Can't Score Seats to Tony-Nominated Shows?

Try These Off-Broadway Alternatives

Show-Score | By Raven Snook | Jun 8, 2016

Go beyond Broadway and check out these well-reviewed productions that deliver similar experiences to hot Tony-nominated shows.

Hadestown Hadestown | By Joan Marcus
In case you haven't heard (yeah, right!), the Tonys are this Sunday. And if you think it's tough to snag seats to the nominated shows now, it's only going to get worse once theater lovers across the nation watch the telecast and start snapping up tickets, especially to the musicals.

Maybe you're having trouble getting into the current crop of Tony nominees, or perhaps you saw one you loved and want to catch something similar. We've rounded up some high-scoring, Off-Broadway productions that "match" various Tony-nominated shows in theme, aesthetics, and entertainment value.

Bonus: Most of them are much less expensive and easier to book! 

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Bright Star
1,057 reviews
82
Overall Score

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Hadestown
256 reviews
87
Overall Score
 

Like both Steve Martin and Edie Brickell's "Bright Star" (five nominations including Best Musical, Best Book, and Best Original Score) and Sara Bareilles' "Waitress" (four nominations including Best Musical and Best Original Score), "Hadestown" has infectious songs by a crossover pop artist: Anaïs Mitchell, a boisterous onstage band, multiple pairs of star-crossed lovers, and an epic folk-tale feel. While "Bright Star" was (vaguely) inspired by a real-life event and "Waitress" by the eponymous 2007 movie, "Hadestown" is a rollicking retelling of the myth of Orpheus. Practically sung-through and immersively staged with the cast singing all around you, "Hadestown" is beloved by critics and members alike, though a few have griped that it's more of a concert than a full-fledged musical. Still, almost everyone agrees that the retro tunes, which run the gamut from folk to blues to soul to New Orleans jazz, are heavenly, even if most of the action is set down below.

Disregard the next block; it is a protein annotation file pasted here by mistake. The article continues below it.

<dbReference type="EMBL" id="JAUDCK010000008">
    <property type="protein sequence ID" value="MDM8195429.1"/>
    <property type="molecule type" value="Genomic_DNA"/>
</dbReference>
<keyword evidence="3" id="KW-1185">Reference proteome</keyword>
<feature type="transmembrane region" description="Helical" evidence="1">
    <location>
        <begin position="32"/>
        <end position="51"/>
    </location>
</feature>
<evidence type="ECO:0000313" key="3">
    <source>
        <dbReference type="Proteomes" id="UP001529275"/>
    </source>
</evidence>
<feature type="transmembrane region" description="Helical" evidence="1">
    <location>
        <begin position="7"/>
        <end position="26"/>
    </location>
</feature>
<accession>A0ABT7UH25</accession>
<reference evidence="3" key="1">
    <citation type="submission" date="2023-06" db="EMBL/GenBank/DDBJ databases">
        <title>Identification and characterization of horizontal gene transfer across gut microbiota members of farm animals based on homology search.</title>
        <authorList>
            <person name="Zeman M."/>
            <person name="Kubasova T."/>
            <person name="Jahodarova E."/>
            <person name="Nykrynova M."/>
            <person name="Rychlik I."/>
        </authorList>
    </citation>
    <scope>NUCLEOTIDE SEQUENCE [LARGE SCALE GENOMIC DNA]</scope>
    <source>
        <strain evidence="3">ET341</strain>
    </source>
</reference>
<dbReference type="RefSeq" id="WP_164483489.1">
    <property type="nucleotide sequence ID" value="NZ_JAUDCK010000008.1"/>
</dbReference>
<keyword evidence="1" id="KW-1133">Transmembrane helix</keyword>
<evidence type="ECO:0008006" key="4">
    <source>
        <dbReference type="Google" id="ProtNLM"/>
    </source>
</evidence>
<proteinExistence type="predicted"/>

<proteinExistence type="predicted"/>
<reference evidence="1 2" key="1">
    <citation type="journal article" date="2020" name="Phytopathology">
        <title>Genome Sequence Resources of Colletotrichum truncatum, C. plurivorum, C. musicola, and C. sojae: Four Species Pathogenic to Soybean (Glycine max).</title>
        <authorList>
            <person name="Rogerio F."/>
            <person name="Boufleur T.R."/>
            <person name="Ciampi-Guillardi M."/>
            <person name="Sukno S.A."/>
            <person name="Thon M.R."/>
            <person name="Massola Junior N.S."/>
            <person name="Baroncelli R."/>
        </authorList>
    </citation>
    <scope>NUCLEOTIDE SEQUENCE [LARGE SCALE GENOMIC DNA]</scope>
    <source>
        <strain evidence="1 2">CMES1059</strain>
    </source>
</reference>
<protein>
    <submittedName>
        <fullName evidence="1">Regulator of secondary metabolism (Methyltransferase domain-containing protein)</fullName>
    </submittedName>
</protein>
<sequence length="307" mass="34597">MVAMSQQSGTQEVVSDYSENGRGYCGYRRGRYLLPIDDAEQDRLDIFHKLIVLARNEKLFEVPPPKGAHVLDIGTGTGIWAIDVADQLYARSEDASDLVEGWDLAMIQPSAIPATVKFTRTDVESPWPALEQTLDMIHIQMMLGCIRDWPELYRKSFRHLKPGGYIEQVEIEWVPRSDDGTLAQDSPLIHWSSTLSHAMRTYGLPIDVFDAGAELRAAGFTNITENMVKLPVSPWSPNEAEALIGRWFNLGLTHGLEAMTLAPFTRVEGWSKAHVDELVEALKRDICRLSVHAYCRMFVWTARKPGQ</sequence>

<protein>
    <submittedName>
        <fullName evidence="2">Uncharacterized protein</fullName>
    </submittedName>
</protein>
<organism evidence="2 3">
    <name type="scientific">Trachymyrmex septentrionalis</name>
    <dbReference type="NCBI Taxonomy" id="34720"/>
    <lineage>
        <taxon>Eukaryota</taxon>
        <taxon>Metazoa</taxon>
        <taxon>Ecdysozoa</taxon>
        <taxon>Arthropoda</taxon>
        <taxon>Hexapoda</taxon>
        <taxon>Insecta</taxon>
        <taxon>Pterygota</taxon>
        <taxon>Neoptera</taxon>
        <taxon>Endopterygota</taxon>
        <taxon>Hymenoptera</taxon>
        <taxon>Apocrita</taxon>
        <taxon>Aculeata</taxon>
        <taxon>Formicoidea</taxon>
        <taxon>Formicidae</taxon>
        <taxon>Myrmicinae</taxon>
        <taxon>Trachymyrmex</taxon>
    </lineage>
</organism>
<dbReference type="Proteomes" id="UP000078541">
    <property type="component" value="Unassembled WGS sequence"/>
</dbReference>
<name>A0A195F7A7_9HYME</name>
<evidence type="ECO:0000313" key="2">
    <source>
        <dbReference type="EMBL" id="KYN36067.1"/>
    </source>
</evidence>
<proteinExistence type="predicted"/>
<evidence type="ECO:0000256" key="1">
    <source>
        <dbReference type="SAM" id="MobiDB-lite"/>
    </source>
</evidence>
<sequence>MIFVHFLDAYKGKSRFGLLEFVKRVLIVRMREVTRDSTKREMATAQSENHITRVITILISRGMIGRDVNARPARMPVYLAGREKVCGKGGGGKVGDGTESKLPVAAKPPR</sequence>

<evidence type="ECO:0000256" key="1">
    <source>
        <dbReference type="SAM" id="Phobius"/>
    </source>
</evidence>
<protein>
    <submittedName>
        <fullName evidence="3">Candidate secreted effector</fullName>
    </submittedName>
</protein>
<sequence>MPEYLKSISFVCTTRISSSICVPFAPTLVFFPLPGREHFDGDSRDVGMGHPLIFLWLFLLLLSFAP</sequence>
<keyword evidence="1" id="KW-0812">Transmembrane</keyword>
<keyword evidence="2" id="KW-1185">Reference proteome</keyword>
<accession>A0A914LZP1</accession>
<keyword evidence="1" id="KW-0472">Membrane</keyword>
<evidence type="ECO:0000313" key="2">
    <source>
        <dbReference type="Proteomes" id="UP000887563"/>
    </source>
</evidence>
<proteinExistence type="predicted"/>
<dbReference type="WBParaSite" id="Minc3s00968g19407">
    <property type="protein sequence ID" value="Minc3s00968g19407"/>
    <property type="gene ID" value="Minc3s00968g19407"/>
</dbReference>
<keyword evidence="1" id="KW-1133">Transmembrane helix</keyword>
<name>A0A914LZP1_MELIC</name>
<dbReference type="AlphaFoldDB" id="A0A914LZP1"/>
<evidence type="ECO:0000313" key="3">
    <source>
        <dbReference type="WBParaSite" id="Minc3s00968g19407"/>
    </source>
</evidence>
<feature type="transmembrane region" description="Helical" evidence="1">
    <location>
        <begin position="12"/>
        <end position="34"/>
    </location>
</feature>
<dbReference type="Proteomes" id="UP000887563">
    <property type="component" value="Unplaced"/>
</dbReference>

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Cagney
541 reviews
84
Overall Score

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Indecent
1,220 reviews
87
Overall Score

Nope, "Cagney" and "Indecent" aren't similar at all. And yet each has something in common with Broadway's "Shuffle Along" (ten nominations including Best Musical, Best Book, and Best Choreography). In the case of "Cagney," a bio-musical about the late, great movie star, the two share jaw-dropping tap dancing. While Savion Glover's "Shuffle Along" choreography is a mind-boggling mix of early 20th-century moves and contemporary hoofing, Joshua Bergasse's "Cagney" numbers are pure Golden Age of Hollywood. Both approaches are equally exhilarating.

Meanwhile, many critics have called Paula Vogel's "Indecent" the Jewish "Shuffle Along." Both productions examine groundbreaking but forgotten Broadway shows from the early 1920s that exploded social, cultural, and artistic barriers, the latter for African-Americans, the former for Jews and lesbians. Beyond that, they're quite different, with disparate styles and outcomes. And yet anyone interested in the history of theater, not to mention inventive storytelling and stage craft, should be enthralled by both.
 
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Indecent
1,220 reviews
87
Overall Score